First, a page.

Multifocal Lens Replacement

Multifocal Lens Replacement

Multifocal lens implants (multifocal intraocular lens implantation) are designed to reduce your dependence on eyeglasses. With bifocal eyeglasses, you look through the top part of the lens for distance, and through the bottom area of the lens for near. The multifocal lens implant is entirely different because the specially engineered optic provides both a distance focus, and a near focus at all times. Your brain will learn to automatically select the focus that is appropriate for the task at hand. There is a brief learning curve for using this unique optical system.

Many people are interested in surgical methods to reduce their dependence upon eyeglasses and contact lenses. Laser eye surgery, such as Lasik, is the most common way to correct nearsightedness if one is under the age of 40. However, for patients over the age of 50, laser surgery by itself is less advantageous. By this time of life, any method that corrects your distance vision (including contact lenses, Lasik, or a standard lens implant) will not work for reading up close without glasses.

The multifocal lens implant is the only technology that can allow a 50+ year-old eye to have focus both far and near without glasses. For this reason, people over the age of 50 wearing strong prescription glasses may elect to have multifocal lens implants in order to see much better without glasses.

If the patient has a problem with near distance and wants to have this corrected then we suggest the patient to have multifocal intraocular lens implantation.Hyperopia or hypermetropia, is a defect of vision caused by an imperfection in the eye (often when the eyeball is too short or the lens cannot become round enough), causing difficulty focusing on near objects. As an object moves toward the eye, the eye must increase its optical power to keep the image in focus on the retina. If the power of the cornea and lens is insufficient, the image will appear blurred. A hypermetropic person may have blurred vision when looking at objects close to them, and clearer vision when looking at objects in the distance. By placing a convex (plus powered) lens in front of a hypermetropic eye, the image is moved forward and focuses correctly on the retina. There are different types of intraocular lenses today, but essentially they are divided into two groups:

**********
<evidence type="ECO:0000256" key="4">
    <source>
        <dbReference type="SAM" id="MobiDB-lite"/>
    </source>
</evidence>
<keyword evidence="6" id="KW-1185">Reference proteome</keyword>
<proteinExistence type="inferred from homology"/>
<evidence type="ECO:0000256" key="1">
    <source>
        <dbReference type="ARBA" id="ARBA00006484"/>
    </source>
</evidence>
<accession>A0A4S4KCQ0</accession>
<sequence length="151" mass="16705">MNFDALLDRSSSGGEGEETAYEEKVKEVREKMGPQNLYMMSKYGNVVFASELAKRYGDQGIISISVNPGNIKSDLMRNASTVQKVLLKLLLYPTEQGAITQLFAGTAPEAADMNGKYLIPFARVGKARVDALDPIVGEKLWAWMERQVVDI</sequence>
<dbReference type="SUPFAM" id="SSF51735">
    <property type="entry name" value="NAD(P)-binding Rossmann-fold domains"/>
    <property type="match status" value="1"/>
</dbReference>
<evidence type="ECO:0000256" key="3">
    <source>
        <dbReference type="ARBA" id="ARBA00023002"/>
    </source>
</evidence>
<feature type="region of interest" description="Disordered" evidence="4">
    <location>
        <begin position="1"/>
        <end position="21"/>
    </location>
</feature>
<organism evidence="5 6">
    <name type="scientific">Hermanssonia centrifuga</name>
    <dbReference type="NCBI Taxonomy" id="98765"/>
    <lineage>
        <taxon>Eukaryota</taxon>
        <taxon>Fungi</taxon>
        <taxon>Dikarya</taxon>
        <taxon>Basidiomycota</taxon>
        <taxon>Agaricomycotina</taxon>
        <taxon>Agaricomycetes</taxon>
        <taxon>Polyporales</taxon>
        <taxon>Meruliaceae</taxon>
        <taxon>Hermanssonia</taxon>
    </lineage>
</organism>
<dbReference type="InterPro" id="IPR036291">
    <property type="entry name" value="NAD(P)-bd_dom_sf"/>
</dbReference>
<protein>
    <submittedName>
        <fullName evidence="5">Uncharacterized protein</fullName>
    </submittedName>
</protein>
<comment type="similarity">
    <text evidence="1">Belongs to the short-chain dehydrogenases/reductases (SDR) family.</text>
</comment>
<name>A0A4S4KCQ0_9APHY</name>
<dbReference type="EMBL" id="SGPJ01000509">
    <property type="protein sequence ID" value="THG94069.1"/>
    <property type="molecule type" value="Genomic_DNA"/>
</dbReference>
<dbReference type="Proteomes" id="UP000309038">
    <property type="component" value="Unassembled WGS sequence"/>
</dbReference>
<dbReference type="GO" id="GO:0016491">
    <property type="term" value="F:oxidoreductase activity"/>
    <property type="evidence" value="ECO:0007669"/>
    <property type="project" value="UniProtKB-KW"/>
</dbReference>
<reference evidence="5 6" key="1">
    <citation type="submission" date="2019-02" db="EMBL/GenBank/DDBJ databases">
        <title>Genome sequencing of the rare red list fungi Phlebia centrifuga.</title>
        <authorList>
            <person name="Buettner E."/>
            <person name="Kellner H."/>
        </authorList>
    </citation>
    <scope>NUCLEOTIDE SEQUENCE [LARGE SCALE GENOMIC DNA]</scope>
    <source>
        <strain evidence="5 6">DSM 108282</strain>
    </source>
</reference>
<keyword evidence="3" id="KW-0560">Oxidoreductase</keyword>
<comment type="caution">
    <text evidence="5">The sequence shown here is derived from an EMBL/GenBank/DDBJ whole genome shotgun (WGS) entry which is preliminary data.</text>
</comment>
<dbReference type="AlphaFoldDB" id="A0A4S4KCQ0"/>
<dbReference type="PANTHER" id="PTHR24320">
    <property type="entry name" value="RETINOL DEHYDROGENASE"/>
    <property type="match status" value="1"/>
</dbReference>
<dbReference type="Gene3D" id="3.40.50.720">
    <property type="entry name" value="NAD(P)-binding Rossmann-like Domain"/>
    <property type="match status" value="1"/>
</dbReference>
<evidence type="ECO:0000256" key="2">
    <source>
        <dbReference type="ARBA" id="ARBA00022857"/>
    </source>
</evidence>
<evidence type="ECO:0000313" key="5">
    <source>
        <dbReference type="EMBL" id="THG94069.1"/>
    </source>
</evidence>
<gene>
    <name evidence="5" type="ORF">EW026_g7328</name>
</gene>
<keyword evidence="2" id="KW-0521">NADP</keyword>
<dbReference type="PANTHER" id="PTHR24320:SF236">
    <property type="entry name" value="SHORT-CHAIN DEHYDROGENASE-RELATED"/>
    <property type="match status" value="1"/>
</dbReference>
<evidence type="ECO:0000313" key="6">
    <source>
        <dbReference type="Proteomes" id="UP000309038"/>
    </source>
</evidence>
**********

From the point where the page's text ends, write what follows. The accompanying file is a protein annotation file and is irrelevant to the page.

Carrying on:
1. Monofocal intraocular lenses: these lenses are also known as single focus lenses. In general, they are fitted for remote and patient has to wear glasses for near vision.
2. Multifocal Intraocular Lenses: they are also known as highly focused lenses. Patients have pretty good vision for far, near and intermediate distance when these lenses are used. 85-90% of their daily activities can be done without the use of glasses.



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